“*This morning when I thought of you, your face appeared dark for the first time. In the years since you passed, I have always seen you in my mind as if you were standing here with me. It always made the pain a little more manageable, but today was different. It was like you were no longer next to me, but instead, you were across the room standing in a shadow. Your features were blunted by the darkness. I could barely see your smile. I could no longer tell your eye color. You are leaving me again. Only this time, I will have nothing to see, only some rapidly fading memories remain.
When you were taken from us I felt that I would never be whole again. They talk about time healing all wounds, but to me, time just allows you to get a bit numb to the pain. I’ve gotten used to the sense of dread; in the moments that I avoid it, I feel weird because it’s otherwise ever present.
I’ve stopped talking about you to everyone around me and I think they prefer it. Now when they ask how I’m doing, I no longer tell them how long it’s been since you’ve passed. When someone shows me a new car or a gift they just received, I rarely think of you and how you would have enjoyed it. I rarely think about how you used to surprise me with little things whenever I was down. Actually, you just seemed to always leave me little things just because that’s who you are. I really miss finding them. Sometimes, I put some of them in ‘hidden’ places around the house or office so that I can ‘find them’ when I need a pick me up.
I go to social events when I need to and no longer look at the empty spot beside me; the emptiness is now relegated to my heart. Friends and family think I have moved on but really, I just stopped sharing my sense of loss. When folks try to set me up with single friends I no longer immediately compare them to you and I also stopped telling them all about you, about us. I try to be present in the conversation but really I just wish it was you who was talking to me, if even for one last time.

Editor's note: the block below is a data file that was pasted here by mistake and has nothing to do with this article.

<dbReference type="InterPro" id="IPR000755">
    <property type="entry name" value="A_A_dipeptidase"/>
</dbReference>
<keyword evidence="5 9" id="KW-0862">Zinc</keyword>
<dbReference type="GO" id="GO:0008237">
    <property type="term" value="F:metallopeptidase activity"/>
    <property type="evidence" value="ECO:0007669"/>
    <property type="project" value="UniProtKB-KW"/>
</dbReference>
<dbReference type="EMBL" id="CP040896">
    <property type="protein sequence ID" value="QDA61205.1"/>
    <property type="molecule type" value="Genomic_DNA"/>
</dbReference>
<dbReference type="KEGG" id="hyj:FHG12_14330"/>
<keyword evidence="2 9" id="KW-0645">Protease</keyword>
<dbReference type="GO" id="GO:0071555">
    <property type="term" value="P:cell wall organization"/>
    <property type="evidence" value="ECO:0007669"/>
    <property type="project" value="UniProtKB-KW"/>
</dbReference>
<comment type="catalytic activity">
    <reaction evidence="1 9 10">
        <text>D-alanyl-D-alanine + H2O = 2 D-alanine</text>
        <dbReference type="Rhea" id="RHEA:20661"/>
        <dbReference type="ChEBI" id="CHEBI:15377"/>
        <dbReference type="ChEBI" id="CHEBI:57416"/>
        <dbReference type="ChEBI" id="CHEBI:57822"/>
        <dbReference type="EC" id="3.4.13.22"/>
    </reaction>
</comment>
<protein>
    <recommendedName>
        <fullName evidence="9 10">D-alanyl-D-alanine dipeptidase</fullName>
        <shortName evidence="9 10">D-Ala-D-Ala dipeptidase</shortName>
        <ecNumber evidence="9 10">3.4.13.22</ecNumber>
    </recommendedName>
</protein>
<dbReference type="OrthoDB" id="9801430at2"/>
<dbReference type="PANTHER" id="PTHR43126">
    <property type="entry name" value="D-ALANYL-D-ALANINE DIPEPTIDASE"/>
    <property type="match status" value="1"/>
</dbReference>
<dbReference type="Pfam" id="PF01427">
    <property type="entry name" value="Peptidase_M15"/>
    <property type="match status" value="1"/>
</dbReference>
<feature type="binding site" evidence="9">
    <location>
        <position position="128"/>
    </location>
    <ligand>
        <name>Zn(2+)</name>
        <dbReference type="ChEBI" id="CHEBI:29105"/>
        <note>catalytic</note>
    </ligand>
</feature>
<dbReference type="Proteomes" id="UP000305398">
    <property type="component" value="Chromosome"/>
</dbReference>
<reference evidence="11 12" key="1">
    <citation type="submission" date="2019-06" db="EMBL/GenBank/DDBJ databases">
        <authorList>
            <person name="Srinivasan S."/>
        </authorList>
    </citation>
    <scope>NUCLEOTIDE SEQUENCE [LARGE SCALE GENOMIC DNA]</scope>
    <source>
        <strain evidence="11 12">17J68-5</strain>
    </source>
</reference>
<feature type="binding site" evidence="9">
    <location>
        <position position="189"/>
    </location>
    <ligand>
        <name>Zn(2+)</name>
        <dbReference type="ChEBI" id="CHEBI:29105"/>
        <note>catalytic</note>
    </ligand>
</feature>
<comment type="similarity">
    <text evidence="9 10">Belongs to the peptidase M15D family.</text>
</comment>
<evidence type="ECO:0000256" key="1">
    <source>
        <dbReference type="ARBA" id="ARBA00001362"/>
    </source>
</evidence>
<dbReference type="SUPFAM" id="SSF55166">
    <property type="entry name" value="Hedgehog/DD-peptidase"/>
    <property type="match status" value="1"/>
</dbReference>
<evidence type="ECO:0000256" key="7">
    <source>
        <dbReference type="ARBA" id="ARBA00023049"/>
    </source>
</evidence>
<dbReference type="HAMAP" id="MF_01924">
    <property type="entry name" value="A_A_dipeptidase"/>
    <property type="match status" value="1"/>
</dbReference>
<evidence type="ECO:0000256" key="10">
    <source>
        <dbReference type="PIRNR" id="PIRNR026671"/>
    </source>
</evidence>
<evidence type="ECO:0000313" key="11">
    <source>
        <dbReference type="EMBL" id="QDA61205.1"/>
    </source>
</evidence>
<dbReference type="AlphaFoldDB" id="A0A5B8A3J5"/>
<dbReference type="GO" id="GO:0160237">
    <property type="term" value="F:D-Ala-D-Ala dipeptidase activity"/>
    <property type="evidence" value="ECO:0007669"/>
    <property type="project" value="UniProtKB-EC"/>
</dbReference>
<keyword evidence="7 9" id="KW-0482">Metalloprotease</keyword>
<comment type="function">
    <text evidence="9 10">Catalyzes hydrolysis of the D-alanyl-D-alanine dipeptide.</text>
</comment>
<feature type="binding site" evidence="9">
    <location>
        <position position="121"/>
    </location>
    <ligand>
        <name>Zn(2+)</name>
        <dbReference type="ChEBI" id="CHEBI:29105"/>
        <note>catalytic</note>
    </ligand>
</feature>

My memories were all I had left and now I am losing this as well. I remember that we had so many good times and so many adventures. I feel great when lost in those moments, but they too are fading fast. I’m losing you again but no one seems to be concerned; they just don’t seem to get it…”
Our clients all have unique reasons for coming to see us and many of them present with complex grief, grief that many of their friends and loved ones may not be able to understand. When working with clients, it’s important to remember that their issues may have been discounted or dismissed by those around them, and they may be timid at first when discussing them in session. Setting a tone of acceptance and showing compassion and a genuine concern may be what it takes to make them feel comfortable enough to open up. We can only help if we get a true picture of the problem.
Many folks feel a renewed sense of loss when they reach the time that the once clear pictures of their loved ones start to fade in their minds. For them, it can be as if they are losing them for a second time. Some share that this seems almost worse in that the first time they lost them physically but had them inside, now it feels that there is nothing left (many never experience this however). To the casual observers, they may see this as trivial and dismiss it as hysteria, attention seeking, neurotic or foolish, but to the person experiencing this, it is all too real. As a clinician, showing compassion and validating the new loss and working with them as you would anyone that has suffered loss can be key.
There is no time limit on grief. When memories fade, pain can take its place. That’s when we step in.
*inspired by decades in the field.
”Doc Warren” Corson III is a counselor, educator, writer and the founder, developer, clinical & executive director of Community Counseling of Central CT Inc. (www.docwarren.org) and Pillwillop Therapeutic Farm (www.pillwillop.org). He can be contacted at [email protected]
*The views expressed by our authors are personal opinions and do not necessarily reflect the views of the CCPA